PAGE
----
The Casual Father: Witching hour is best avoided
- Credit: Archant
With people rushing to make the most of the few scraps of good weather we have left this summer, barbecue invitations have been coming in thick and fast.
But as with any social engagment we have gone to since Elizabeth was born 10 months ago, taking a child along gives it a different slant.
Previously, planning to go to a barbecue meant the wife fretting about what to wear while I was more interested in who was going to drive home.
These days, we are most concerned with whether we’ve remembered enough spare nappies and how the journey there and back will fit into Elizabeth’s nap schedule.
However, my eyes lit up as we arrived at our friends’ gathering last week to see how child friendly they had made their back garden.
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Scores of toys scattered around under a gazebo, small slides, a doll’s house, and a paddling pool for the little ones to cool off on a warm day.
It seemed like the perfect scenario for me to dump Elizabeth somewhere among the entertainment and sit back with a cold beer in the sunshine.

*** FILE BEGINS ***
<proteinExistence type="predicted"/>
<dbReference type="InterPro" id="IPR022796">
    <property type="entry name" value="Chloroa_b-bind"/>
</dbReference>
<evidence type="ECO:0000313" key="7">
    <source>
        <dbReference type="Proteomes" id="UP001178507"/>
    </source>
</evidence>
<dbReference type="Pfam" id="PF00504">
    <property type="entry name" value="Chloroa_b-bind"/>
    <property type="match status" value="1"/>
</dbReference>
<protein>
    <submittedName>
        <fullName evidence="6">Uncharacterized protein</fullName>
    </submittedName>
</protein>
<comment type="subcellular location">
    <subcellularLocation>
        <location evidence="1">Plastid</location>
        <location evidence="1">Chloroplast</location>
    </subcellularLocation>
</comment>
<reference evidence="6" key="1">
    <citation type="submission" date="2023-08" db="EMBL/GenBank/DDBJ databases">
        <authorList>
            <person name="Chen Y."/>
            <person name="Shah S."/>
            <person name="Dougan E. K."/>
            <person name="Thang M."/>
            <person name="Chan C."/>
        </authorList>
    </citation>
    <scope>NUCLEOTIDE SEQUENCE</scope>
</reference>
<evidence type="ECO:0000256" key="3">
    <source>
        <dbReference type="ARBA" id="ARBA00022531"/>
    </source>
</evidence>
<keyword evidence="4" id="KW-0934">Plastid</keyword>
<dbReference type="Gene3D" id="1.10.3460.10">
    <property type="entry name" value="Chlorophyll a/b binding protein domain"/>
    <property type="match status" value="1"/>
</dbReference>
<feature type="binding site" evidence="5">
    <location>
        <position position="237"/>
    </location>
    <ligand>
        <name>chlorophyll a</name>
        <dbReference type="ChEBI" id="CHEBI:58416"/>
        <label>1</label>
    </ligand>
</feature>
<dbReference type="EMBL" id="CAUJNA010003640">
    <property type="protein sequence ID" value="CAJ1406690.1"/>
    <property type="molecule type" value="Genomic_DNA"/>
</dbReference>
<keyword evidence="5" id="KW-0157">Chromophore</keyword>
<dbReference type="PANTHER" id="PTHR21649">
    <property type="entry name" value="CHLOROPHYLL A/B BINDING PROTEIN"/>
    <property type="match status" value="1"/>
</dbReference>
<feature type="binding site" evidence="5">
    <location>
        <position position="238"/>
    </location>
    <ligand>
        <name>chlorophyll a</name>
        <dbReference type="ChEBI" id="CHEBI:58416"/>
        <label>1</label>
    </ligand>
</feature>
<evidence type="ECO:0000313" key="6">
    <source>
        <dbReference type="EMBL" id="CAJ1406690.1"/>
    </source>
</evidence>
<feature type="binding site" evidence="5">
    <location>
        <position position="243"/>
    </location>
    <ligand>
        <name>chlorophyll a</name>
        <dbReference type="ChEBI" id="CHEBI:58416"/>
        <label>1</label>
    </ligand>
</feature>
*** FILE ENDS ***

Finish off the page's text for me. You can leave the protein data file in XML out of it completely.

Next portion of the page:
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Unfortunately, and as I am gradually learning, that never seems to be possible.
The garden quickly filled up with children, all of whom were older than Elizabeth, and the wife spent the early part of the shindig trying to shepherd her through the excitable toddler carnage.
While making myself scarce and pretending to help my hosting friend Simon with barbecuing duties, I soon got a glare that said ‘Your turn’.
Things were going ok on my watch until one of the kids decided they wanted to get into the paddling pool, at which point they all wanted to get in.
The pool was reasonably sized but the toddlers seemed unconcerned with the rules of regular swimming baths as they splashed, dived and bombed in.
Poor Elizabeth’s time in the water was short-lived and she was soon howling after one of children, my godson, landed particularly close to her with a huge grin on his face. At least there was no heavy petting.
As the clock turned to 5pm, the kids began to squabble, fight, and generally play up. “It’s witching hour,” declared Simon, referring to the crazy time before bedtime.
For most of that hour I was camped out in the kitchen, deliberately taking an age to make Elizabeth’s bottle to avoid the tears and tantrums.
The wife, who doesn’t miss much, was soon on to me as she and other guests acted as referees to the witching hour action, which, if nothing else, was entertaining.
“Is that bottle ready yet?” asked the wife through gritted teeth. “Now coming,” I replied as a fire truck flew across my feet followed by two kids sprinting after it.
“Not sure I’m looking forward to Elizabeth turning into a witch,” I say to the wife on the car journey home.
“I wouldn’t worry about her,” is her reply, “it’s me you’ve got to worry about if you keep dodging childcare.”